So as I wonder “what on earth have I done” in taking on two simultaneous book contracts in my day job, the cosplay life around here goes on. Cosplay daughter has started a costuming internship, we have two upcoming conventions, and once again, the arts and crafts room has exploded. Stern words have been shared about limiting the flotsam to that room.
In and around this frenzy, I have recently learned about “OC shaming” and have come to realize that, once again, I am not nearly cool enough for the fandoms.
An “OC” is an original character, one that fans conceive of and develop through their love of the source material. This is often found fan fiction- I believe that the deeply troubling Fifty Shades of Grey characters are OCs of the Twilight series.
I learned this lesson, because cosplay daughter and cosplay best friend are huge fans of the show Red vs. Blue:
The show is a send-up of first person shooter games like Halo or Mass Effect and is relentlessly silly. Also, from my outside perspective, impossible to follow. But I’m not a gamer. Or 16 years old.
The girls are such fans, that they have developed, and enjoy sharing with each other, two original characters in that universe. These characters have names, elaborate backstories and their own plot lines.
As I heard about a new story that the girls were spinning for their characters, I was impressed at the detail and creativity, and suggested that they share it with the world as fan fiction. (So proud of myself for knowing what fan fiction is!)
However, what I didn’t know was that original characters are so disdained in the fandoms, that there is a whole world of making fun of both the characters and the people who invent them: OC shaming. Cosplay daughter explained it to me this way:
-“Oh….your character is BEST FRIENDS with (insert name of famous character from the canon)…..Riiiigggghhhhtttt.”
This is so pervasive that on Tumblr (where the fandoms seem to live) the artists themselves have started a “OC shaming” tag that is similar to the dog or cat shaming:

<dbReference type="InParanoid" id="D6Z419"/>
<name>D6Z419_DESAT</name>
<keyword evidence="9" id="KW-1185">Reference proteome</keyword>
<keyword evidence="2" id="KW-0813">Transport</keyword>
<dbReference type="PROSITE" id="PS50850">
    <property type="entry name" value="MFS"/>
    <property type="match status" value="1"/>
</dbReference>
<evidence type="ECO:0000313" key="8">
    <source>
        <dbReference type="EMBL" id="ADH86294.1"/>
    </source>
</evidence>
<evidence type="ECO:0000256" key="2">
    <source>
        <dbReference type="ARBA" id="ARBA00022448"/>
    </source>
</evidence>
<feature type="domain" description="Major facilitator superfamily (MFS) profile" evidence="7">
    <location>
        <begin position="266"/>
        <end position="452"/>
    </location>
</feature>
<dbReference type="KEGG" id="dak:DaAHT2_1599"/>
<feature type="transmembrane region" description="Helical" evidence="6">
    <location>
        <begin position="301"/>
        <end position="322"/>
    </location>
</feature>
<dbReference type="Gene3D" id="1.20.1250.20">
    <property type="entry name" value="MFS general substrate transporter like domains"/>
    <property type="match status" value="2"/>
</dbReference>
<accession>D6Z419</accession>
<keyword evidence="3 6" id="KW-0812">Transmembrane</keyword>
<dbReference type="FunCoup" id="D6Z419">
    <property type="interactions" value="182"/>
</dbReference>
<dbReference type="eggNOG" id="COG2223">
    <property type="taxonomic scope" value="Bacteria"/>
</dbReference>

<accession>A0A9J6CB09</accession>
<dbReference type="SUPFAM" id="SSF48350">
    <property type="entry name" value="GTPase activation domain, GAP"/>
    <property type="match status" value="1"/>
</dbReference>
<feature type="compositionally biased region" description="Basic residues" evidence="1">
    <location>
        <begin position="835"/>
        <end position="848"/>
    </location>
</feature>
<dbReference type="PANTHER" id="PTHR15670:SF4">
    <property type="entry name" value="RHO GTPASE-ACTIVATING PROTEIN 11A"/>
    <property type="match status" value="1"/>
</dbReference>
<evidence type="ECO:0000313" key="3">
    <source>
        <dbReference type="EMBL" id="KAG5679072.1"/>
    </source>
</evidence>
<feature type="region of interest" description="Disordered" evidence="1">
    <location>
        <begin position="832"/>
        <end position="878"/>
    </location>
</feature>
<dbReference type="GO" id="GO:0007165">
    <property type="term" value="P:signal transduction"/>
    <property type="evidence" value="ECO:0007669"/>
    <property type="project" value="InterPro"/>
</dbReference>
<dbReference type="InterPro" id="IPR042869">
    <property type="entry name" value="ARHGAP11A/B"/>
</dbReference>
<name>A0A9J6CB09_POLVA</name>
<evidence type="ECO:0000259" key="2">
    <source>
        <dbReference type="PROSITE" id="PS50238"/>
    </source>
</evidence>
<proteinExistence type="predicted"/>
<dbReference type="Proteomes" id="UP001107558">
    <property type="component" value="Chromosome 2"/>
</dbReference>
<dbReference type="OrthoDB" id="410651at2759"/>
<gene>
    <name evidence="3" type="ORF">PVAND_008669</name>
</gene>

I’m not sure what I think about this.
Generally, I have found the cosplay, art and fandom communities to be welcoming and supportive of difference and creativity.
So why would those same communities enforce strict adherence to “canons” and both shame and promote self-shaming of the fans? What’s wrong with people taking some ownership of the universe(s) that they love?
I’m not sure. I suspect that part of it is that same fervent love of the canonical text/image/storyline. Fans can be deeply protective of what they love so much. And in the extreme, these are the same people who will tell others that they can’t cosplay a character of a different ethnicity, body shape or gender. Those fans only want to see, in person, the same thing that they see on the page or screen.
I can remember feeling like that as a young fan. I really, really loved Star Wars. And I really, really didn’t like the novels written about it. It took the characters places that I hadn’t imagined them going or thinking things that I didn’t want them to think. I still don’t like Star Wars, Star Trek or Torchwood novels.
But I did LOVE the gender-bent Hans and Leia at Cosplacon this year.
I think some of it has to do with the shared social imaginary. (Apologies here for geeking out PhD-style)
According to philosophers and other scholars, communities collectively construct a shared “imaginary”- an imagined set of values, laws, symbols and practices. Members of the community then abide by and work within the space of those imagined parameters to function as citizens.
In the United States, one could argue, part of our social imaginary is the deeply held value of the right to free expression. And we (as a group) get very angry, defensive and accusatory of members of our community who challenge that value. (Hence the recent backlash against “political correctness.”
I wonder, if similarly, creating a new character violates the shared imaginary in a way that crossplay or creative versions of canonical characters doesn’t. For example, do the fandoms accept Steampunk Darth Vader because he is a version of a part of our social imaginary already?
And then do we refuse to accept brand-new additions because we didn’t arrive at them collectively?
What I know is that most of my characters when I cosplay are OCs. I have a steampunk pirate/smuggler who I based on members of my own family history, and an elf from the Tolkein Simarillion whose name I can never remember at conventions. (I admit. I picked a cool elf name from the text, because she loved trees. I love trees too).
And I enjoy cosplaying both, and probably get away with it because I’m not encroaching on anyone’s beloved canon.
But I suspect that if I tried to insert my original character into a beloved fandom, say……Firefly
That’s where I’d start to get shamed.
So as much as Amelia Elizabeth loved meeting Cap, I’ll keep them separate for now.
and continue being thankful for my daughter’s guidance into the world of the pop culture imaginary.